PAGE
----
Ralph Mazitschek's Group
Exploring and understanding biological systems at the molecular level with a tool set offered by modern chemistry is the common motif of my research interests. As a Chemical Biologist I find it intriguing to use small organic compounds, either derived from nature or by rational design, to study complex biological processes with a resolution that is neither offered by genetic nor biochemical approaches. Consequently the research in my lab is centered on the interface of biology and organic synthetic chemistry, including the synthesis of diversity-oriented-synthesis (DOS) derived libraries for biochemical and in vitro screening, the development of novel assay systems for high-throughput screening, as well as the development of small molecule tool compounds for target identification and imaging application.
One major focus in my group is in the development of subtype specific modulators of chromatin modifying enzymes, such as histone deacetylase (HDAC) inhibitors. HDACs have originally been discovered as chromatin modifying enzymes, however, recent research suggests that regulation of non-histone proteins by acetylation is more abundant than originally anticipated and comparable to other posttranslational modifications. The development of HDAC inhibitors (as tool compounds or as drug) has paid little attention to subtype specificity, which is limiting the applicability of these compounds. Our goal is it to understand the features that convey selectivity and to develop tools to selectively study the function of HDACs isoforms (in particular class II enzymes) in in vivo and in vivo systems.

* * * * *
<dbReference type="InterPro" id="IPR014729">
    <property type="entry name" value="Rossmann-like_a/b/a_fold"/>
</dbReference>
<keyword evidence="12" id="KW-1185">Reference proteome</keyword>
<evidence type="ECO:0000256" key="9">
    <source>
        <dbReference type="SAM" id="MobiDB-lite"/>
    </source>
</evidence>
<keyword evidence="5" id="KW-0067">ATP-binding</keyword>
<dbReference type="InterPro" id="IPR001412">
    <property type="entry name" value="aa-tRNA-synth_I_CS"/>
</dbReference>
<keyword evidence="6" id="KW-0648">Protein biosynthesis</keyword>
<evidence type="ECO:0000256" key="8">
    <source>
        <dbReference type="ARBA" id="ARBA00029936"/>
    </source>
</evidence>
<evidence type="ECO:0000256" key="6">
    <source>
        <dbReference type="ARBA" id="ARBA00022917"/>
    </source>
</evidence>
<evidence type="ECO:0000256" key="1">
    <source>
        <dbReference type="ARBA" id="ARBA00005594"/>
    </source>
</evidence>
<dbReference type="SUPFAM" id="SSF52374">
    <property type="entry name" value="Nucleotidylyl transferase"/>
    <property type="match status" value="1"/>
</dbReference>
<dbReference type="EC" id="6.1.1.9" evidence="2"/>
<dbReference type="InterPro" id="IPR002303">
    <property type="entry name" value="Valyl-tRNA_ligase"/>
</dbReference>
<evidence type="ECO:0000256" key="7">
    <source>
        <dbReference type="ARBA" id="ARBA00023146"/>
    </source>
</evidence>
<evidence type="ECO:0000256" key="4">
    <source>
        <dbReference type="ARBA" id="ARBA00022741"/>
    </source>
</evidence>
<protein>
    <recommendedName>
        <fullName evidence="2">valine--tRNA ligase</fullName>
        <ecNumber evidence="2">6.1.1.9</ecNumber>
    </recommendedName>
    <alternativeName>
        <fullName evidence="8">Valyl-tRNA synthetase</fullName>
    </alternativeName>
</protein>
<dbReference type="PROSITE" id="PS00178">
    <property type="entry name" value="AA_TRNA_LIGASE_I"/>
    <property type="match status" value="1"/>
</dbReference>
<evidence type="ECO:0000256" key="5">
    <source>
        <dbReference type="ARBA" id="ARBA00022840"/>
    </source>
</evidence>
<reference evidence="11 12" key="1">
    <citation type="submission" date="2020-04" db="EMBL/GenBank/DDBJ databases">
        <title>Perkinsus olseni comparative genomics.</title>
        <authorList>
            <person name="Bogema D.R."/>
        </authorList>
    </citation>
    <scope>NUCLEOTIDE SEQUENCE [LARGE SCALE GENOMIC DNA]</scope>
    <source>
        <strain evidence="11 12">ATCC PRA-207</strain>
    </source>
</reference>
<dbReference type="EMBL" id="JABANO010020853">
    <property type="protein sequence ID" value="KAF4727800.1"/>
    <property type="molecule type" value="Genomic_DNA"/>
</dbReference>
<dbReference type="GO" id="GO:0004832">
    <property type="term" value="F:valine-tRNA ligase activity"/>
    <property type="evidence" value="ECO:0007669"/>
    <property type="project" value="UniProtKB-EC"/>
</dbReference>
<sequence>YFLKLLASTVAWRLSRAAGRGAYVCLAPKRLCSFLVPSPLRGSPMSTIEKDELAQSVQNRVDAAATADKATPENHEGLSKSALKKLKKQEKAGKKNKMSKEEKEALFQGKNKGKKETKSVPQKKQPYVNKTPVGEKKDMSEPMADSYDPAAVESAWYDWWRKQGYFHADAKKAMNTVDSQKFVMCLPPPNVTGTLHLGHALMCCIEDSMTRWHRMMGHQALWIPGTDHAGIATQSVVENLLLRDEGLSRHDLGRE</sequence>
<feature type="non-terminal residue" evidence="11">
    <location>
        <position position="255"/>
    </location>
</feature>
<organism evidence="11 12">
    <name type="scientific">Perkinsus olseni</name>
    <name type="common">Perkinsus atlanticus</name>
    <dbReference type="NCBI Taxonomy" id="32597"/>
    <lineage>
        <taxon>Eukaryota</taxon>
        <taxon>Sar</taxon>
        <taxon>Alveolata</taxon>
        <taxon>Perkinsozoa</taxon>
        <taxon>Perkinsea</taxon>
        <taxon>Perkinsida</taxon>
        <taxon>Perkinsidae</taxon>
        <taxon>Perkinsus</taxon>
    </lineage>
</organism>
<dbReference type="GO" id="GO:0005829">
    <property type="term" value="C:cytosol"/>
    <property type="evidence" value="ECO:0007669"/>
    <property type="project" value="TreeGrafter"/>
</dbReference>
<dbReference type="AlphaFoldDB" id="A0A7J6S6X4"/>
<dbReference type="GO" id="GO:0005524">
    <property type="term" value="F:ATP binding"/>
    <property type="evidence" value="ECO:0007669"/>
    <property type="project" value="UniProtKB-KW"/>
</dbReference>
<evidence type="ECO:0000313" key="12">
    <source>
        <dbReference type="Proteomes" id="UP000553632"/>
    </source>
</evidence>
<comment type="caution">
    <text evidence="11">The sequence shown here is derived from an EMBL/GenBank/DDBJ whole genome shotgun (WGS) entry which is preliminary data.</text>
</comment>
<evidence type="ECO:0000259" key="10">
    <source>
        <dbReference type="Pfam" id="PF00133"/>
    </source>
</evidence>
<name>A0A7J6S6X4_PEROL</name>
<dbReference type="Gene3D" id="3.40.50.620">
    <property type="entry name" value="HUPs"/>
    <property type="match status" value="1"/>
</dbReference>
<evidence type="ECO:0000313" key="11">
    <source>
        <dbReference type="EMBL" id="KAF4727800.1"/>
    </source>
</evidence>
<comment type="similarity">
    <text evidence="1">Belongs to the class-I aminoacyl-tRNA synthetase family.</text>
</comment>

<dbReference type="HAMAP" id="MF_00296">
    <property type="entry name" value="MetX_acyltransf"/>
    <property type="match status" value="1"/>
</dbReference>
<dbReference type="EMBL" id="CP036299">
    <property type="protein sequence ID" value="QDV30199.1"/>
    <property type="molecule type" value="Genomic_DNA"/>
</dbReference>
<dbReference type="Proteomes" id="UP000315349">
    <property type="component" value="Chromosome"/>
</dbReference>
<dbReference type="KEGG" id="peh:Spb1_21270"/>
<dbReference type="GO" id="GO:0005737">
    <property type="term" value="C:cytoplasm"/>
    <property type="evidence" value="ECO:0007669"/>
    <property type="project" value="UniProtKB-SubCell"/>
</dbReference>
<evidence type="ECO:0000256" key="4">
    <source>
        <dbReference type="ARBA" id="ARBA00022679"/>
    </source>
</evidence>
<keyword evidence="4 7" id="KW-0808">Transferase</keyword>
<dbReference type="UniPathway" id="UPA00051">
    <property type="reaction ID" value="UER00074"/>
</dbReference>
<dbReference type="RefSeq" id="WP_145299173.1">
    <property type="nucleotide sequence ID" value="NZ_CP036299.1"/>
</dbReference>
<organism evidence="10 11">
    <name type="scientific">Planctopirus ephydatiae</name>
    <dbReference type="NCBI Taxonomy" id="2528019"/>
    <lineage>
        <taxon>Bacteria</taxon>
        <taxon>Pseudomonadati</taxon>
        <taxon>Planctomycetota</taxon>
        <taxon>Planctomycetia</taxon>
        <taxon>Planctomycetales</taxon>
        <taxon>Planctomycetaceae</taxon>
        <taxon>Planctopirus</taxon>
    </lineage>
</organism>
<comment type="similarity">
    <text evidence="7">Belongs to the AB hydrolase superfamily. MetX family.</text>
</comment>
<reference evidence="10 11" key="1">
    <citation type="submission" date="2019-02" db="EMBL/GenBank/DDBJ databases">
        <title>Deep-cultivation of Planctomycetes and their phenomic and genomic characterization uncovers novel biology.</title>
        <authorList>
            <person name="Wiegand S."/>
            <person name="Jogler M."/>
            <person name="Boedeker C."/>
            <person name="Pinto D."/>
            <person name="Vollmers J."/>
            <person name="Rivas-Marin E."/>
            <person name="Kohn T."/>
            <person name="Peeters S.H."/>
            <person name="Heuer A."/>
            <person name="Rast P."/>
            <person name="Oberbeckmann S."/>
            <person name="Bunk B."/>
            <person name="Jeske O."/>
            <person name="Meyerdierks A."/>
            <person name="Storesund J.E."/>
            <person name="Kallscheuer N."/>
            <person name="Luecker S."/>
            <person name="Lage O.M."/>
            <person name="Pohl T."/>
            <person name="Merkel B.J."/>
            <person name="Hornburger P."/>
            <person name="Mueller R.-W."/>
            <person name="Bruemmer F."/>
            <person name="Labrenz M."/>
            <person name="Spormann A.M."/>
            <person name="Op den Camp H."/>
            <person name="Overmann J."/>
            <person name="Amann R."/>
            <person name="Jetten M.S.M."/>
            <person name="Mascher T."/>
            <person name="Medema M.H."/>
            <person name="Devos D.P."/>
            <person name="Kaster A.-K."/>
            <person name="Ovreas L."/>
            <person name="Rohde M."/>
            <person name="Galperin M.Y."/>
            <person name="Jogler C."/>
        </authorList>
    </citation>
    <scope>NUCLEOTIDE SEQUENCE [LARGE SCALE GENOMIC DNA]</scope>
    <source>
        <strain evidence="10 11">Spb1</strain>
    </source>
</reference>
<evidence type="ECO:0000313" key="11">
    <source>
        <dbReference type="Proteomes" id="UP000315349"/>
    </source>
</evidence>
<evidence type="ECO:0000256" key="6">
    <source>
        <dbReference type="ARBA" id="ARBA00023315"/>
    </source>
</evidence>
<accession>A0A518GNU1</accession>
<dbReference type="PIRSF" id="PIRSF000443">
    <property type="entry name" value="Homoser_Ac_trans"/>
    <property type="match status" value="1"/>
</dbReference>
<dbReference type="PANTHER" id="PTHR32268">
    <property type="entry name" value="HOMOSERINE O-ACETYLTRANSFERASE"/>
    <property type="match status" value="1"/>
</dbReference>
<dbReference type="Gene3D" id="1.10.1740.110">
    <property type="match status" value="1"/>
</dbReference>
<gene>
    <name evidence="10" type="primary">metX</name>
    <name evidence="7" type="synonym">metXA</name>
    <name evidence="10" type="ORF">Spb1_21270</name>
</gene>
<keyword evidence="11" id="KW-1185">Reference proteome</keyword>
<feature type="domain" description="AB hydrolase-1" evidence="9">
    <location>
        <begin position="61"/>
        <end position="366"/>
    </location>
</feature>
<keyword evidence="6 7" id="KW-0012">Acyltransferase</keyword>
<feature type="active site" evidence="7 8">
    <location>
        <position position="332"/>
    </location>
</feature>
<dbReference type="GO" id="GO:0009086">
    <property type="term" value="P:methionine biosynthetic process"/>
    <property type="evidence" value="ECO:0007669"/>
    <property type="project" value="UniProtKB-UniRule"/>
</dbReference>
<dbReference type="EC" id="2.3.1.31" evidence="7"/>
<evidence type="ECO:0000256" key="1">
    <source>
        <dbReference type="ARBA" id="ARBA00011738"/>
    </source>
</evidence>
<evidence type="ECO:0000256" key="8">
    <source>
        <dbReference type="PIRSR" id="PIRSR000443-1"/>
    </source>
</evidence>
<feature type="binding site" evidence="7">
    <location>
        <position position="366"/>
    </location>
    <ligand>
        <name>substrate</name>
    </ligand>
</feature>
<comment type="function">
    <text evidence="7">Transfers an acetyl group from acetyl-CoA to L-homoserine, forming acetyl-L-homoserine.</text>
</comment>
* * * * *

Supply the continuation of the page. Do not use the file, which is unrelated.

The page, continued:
In addition I do have a strong interest in dieseases that are neglected by industrial research due to the lack of financial interest. In particular my group has been focusing on the discovery of novel antimalarials and the identification of previously untargeted pathways that are vital to the Plasmodium parasite and suitable for chemotherapeutic intervention. The identification of the molecular target(s) of active compounds will not only allow to study their underlying biology in P. falciparum but also accelerate the development of novel medicines.